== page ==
posted by Marie Mon Dieu at 6:34 PM on September 15, 2012


oh man i am working on the best fucking GoT post right now i tell you what

Jesus $#%#, spoilers please! Thanks for ruining the post.
posted by Brandon Blatcher at 6:35 PM on September 15, 2012 [3 favorites]


There are plenty of FPPs where someone steamrolls everyone else with their experience. This one just has a lower bar to entry, and for some reason, more vociferous insisters that the experience is absolutely critical to being able to discuss the issue. The fault is not with the FPP writer, but some of the commenters (on both the have-to-read and haven't-read sides) need to step back a little.
posted by Etrigan at 6:39 PM on September 15, 2012 [1 favorite]


And I think this is a bit different from posts about sports or GoT or whatever subject like that. If you're not interested in that subject, it's better to skip it, of course. But this is a post about a very specific case that plays into something of general interest, which is "culture clash in the context of medical treatment". I find that subject pretty interesting, but I haven't read the book (nor heard about it).

It seems like you think this is different from threads about sports of GoT because you have no interest in those threads, so you'd skip them anyways. I think that people who are interested in sports of GoT could come up with a blurb similar to "culture clash in the context of medical treatment" that would make threads about sports or GoT seem like things of general interest, too.
posted by 23skidoo at 6:45 PM on September 15, 2012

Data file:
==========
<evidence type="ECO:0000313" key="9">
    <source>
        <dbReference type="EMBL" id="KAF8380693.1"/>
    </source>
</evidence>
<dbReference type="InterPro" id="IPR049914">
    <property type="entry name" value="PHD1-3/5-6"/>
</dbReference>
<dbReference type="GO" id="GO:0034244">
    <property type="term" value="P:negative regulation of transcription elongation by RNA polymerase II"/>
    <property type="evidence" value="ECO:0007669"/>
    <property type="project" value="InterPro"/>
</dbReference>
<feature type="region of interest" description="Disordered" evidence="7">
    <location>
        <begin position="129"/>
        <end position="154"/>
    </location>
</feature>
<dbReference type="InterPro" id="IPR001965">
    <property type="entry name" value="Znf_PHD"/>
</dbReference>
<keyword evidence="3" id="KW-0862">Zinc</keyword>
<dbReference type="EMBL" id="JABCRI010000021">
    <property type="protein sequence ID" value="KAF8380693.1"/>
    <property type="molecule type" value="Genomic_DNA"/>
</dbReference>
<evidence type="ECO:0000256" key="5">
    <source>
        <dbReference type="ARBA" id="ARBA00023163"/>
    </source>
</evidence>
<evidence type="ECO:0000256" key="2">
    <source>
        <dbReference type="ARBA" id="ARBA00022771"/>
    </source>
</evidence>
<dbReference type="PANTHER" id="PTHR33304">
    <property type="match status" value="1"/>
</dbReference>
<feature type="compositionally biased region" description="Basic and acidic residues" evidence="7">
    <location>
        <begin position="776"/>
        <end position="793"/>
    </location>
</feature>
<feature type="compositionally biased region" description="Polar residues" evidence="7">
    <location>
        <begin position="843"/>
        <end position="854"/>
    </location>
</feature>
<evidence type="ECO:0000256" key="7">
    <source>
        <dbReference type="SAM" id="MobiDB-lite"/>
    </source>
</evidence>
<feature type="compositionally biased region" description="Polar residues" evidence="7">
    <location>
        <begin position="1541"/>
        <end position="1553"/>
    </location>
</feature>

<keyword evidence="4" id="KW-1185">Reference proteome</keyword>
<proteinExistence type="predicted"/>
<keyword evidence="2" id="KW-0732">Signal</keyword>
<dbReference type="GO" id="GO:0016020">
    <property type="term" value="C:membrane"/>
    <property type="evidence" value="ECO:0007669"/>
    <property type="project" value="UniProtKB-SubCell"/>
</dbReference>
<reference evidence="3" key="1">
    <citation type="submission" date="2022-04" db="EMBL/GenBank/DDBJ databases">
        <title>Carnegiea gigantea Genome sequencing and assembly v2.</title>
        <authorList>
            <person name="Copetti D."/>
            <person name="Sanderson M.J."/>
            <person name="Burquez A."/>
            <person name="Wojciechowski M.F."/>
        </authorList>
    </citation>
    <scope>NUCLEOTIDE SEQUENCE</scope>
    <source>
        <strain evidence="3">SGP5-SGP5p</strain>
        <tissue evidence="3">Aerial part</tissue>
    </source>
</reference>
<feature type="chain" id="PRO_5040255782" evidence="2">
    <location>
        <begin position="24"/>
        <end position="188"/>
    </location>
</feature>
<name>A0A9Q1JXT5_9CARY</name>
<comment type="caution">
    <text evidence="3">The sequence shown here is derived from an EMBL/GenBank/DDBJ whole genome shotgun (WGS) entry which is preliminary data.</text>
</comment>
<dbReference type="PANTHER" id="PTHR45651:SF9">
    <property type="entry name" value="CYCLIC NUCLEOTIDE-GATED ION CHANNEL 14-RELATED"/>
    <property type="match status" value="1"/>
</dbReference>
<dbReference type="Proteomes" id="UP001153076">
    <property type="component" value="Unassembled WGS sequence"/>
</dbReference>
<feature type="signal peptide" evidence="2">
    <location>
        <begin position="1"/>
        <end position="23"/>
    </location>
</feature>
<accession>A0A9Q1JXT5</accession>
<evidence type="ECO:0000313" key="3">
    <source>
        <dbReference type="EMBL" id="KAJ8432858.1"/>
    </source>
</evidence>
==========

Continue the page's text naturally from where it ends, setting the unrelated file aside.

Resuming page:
I would just like to applaud the use of the word bailiwick.
posted by Glinn at 6:47 PM on September 15, 2012 [8 favorites]


We're a literate enough community that posts based around books work for a decent percentage of the site's members most of the time, though we do have two problems -- those who don't RTFA or RTFB & want to comment, and though it doesn't seem to be happening in that particular thread, those who hate the book, are are dismissive of its author or premise, and feel a need to declare so. That's just a site culture thing though, and not a problem particular to book threads.

The Moby Dick audio book thread, for example, is going quite well, even if it's a bit quiet. No one at all has barged in to complain about Melville going on too long about the whales. Yet.
posted by Devils Rancher at 6:55 PM on September 15, 2012


This seems less of "you've got to read the book to understand" and more of "spouting off about how people are assholes without actually knowing what you're talking about is a bad thing.

That's how I see it. I think there are a lot of great things to talk about in this story, and about the book. And I think if you haven't read it, there's a lot you can say about related ideas, stuff like this, stuff in the links. And there are also essentially limitless questions you can ask about it, and a lot of people who give some sort of answer.

more vociferous insisters that the experience is absolutely critical to being able to discuss the issue

I don't insist that at all. I'm only objecting to one thing: the idea that you can make a decision on how to apportion blame for the subject's death without having the information you would need to do that in a reasonable way. That information's mostly not in the links.